If there’s one thing Houston Astros GM Jeff Luhnow likes, it’s a big bargain on the margins.
If there’s one thing Pitching Coach Brent Strom likes, it’s reclaiming value or improving broken or aging pitchers.
If there’s one thing the Pittsburgh Pirates like, it’s dismantling any payroll escalation that they can even if some of the trades don’t end up making a lot of baseball sense.
Hi, I’m Jason Marbach. Welcome to my TED Talk.
Why It Will Fail
The first thing to recognize in this hypothetical trade targeting scenario is that the Pirates may simply not be interested. Chris Archer’s contract is honestly ridiculously cheap, all things considered - his guaranteed contract ends after 2019, and he has two options (for 2020 and 2021) that are valued at $8.25 million each. Pocket change, if we’re being honest. They are not a good baseball team this year, but they may not view themselves as terribly far away, and they certainly have been already raked over the coals (deservedly so) in the press and from the Pittsburgh Faithful for how much they gave up in the trade to acquire Chris Archer in the first place - Austin Meadows, Tyler Glasnow, and Shane Baz, all of whom have serious talent and two of whom are already producing at a high level in the Major Leagues.
Perhaps the incentive isn’t as strong as I’d like for them to sell low on Archer.
But then again...considering that Pitching Coach Ray Searage’s stubborn insistence on adhering to his outdated sinker/two seam fastball philosophy with the Pirates is rendering Archer damn near unplayable (a philosophy which Searage does not appear close to abandoning) this season...perhaps they might consider a trade to recoup a little value after all.
Why It Will Succeed
The reasons this trade might happen are fairly compelling. As noted in the introduction, Jeff Luhnow and Brent Strom are rightfully famous for their excitement for (and success in) reclaiming pitchers who need a tweak or three to elevate their game. The list of success stories is quite long at this point, and includes a range of players from former journeymen and diminished once-dominant pitchers (Collin McHugh, Will Harris, Charlie Morton, Hector Rondon) to unknown or unheralded established players (Ryan Pressly, Tony Sipp, Ken Giles) all the way to bonafide stars (Justin Verlander, Gerrit Cole) who had another gear they could shift to with the proper tools at their disposal.
From the Pirates’ perspective, Ray Searage’s time as a guru on the forefront of the pitching revolution has long passed. While not every pitcher who comes through Pittsburgh these days founders and flails, enough in recent years have done just that and then gone on to have marked success elsewhere after a change in philosophy (Cole, Morton, Glasnow to name a few) that logically coincides with the change in bat path coaching over the last few years during the launch angle revolution as to render his ability to adapt and evolve suspect at best. Simply put, more and more players are elevating their swing trajectories, giving them greater leverage especially on pitches down in the zone...where Ray Searage’s sinkerball pitchers live.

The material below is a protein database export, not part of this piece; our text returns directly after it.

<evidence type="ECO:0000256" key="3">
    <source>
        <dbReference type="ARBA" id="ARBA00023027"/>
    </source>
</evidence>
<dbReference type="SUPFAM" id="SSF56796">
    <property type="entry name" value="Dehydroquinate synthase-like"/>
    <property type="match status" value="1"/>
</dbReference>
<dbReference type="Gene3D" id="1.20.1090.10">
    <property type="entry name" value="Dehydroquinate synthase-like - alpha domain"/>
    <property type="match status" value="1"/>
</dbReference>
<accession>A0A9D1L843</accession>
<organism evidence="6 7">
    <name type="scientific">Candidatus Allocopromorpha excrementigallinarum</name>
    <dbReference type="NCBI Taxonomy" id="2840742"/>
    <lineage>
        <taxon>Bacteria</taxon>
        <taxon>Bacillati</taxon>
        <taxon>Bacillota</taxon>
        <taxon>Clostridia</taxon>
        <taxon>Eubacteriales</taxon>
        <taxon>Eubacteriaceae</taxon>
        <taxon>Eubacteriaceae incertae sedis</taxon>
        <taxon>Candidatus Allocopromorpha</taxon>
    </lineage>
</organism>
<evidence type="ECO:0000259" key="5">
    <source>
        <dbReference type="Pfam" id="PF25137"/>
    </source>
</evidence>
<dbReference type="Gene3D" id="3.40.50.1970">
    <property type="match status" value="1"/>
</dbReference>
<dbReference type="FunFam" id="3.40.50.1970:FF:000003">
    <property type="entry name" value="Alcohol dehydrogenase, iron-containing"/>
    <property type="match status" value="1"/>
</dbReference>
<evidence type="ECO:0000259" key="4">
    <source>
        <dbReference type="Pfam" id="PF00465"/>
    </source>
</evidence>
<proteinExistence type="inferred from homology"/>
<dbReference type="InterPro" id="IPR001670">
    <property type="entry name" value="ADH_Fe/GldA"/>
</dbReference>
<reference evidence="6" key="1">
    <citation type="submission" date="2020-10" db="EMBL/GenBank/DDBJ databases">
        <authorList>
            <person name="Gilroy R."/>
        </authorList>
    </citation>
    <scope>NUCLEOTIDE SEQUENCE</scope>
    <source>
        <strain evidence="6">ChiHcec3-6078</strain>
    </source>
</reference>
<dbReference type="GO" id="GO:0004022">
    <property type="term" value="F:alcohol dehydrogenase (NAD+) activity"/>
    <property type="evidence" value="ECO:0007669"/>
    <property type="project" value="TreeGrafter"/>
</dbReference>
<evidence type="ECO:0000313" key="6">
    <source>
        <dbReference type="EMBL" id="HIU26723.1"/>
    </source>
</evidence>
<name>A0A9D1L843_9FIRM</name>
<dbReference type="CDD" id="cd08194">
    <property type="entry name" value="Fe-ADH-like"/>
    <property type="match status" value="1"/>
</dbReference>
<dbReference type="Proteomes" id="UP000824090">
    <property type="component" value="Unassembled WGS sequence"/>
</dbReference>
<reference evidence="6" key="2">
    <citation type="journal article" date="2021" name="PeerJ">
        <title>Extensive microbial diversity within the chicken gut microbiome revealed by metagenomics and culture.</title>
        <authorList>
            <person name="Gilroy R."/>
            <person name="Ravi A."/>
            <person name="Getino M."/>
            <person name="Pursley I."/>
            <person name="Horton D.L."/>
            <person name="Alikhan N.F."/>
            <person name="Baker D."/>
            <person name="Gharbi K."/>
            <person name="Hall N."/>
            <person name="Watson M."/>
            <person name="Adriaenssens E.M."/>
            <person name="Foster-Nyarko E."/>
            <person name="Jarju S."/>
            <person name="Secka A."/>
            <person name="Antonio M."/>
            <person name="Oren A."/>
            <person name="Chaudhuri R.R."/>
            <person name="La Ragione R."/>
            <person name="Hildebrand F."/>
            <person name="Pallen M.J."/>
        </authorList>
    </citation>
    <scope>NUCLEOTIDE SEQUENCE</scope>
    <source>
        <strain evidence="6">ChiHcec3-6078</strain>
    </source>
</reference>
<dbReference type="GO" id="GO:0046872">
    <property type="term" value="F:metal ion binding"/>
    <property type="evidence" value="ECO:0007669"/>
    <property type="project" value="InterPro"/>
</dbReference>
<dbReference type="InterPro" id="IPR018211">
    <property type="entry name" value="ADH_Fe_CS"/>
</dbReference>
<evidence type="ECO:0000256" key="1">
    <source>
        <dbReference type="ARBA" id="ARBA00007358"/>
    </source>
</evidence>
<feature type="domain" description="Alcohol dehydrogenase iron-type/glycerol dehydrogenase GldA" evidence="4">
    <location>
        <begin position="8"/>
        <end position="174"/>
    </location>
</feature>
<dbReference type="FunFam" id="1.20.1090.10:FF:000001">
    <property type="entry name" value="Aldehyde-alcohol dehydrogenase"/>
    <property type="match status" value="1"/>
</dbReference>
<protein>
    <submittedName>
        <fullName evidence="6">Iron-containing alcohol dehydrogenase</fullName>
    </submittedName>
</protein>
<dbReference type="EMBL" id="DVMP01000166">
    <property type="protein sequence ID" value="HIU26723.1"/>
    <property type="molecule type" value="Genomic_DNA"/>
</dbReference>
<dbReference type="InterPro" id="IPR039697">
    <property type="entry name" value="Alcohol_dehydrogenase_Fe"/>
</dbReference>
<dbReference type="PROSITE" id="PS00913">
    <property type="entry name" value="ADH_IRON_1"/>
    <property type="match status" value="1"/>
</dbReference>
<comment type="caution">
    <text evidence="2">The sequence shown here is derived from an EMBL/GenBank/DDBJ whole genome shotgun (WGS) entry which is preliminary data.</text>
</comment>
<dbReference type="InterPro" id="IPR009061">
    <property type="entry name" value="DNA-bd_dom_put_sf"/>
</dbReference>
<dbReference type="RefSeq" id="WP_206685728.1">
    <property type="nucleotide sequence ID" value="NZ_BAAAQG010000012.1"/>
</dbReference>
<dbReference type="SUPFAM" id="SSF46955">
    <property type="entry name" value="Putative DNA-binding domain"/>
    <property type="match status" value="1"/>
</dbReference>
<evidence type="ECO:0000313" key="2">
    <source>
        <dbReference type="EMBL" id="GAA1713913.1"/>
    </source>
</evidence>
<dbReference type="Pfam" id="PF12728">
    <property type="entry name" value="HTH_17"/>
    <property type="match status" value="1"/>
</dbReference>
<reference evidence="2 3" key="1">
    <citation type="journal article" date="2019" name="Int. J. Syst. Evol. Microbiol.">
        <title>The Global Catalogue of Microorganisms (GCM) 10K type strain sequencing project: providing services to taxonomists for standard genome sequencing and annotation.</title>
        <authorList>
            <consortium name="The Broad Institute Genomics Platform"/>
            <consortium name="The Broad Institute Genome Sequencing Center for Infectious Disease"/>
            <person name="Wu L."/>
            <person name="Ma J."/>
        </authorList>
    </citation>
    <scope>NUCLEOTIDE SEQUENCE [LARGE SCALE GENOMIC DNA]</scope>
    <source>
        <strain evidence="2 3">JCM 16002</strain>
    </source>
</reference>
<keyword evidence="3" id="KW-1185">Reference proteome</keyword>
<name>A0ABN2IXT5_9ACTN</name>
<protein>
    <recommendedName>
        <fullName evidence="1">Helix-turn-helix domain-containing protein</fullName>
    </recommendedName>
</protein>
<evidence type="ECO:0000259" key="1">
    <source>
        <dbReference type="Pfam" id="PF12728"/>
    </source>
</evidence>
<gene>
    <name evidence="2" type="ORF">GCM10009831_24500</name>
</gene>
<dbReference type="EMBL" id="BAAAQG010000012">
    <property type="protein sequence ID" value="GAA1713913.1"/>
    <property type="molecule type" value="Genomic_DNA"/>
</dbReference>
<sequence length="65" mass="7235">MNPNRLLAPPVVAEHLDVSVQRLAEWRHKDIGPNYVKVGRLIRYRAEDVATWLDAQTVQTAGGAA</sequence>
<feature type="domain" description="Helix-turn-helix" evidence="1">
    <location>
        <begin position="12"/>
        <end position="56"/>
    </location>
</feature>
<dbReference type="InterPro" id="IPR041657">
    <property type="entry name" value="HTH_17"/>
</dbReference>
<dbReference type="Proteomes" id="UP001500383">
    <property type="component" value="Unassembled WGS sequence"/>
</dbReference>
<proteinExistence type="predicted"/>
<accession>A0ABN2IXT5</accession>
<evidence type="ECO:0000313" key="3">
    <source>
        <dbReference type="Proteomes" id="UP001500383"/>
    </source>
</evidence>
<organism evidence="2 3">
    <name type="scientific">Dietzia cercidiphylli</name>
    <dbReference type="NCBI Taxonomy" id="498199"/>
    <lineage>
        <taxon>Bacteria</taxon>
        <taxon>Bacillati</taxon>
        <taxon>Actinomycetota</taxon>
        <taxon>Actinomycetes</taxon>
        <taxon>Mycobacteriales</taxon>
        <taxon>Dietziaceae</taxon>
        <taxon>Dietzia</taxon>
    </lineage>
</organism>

How does this relate to Archer, exactly? Let’s take a look at...
As with most any pitcher who’s been in the league as long as Archer, who debuted in 2012, there have been ebbs and flows for him - both in terms of his repertoire and in terms of his results. He was consistently very good in Tampa Bay, however, despite his run prevention (ERA) not quite keeping up with his peripherals the last couple of seasons. He accrued 18.9 fWAR over the course of seven seasons (two of them shortened - his debut season, and the season he was traded, in 2018) and 1,063 innings (1,057.1 as a starter) pitched in Tampa, which averaged out to around 3 wins per full season. In that stretch, he notched a 9.70 K/9 and a 2.94 BB/9 - both of these are very good numbers, especially the K rate. He maintained a reasonable 12.0% HR/FB percentage and allowed less than a home run per nine innings while stranding around 72% of batters and maintaining an extremely normal, basically average .300 BABIP over that span.
In spite of pretty normal cluster luck and sequencing results, however, he still pitched to the tune of a (very good, but not quite elite) 3.69 ERA over his Rays career. If we look a little deeper than just the surface run prevention metric that has been used in baseball for decades upon endless decades, however, his career FIP and xFIP marks over the same time look quite a bit more like an excellent number two starter at worst: his 3.48 FIP and 3.45 xFIP in that time frame rated him roughly on par with (or even slightly better than, in some cases) names like Justin Verlander, Felix Hernandez, Jake Arrieta, Yu Darvish, Johnny Cueto, and others.
The reasons for the discrepancy in actual run prevention versus deserved run prevention are likely complex - it may be a combination of ballpark factors (his road splits while in the AL East and playing in Boston, New York, and Baltimore several starts a year were not kind over the course of his Rays career - though he has maintained his road woes as a Pirate as well thus far) and defensive shortcomings of those Rays teams, and it could be something else. Whatever the reasons, he consistently pitched better than his baseline run prevention numbers showed while a Ray.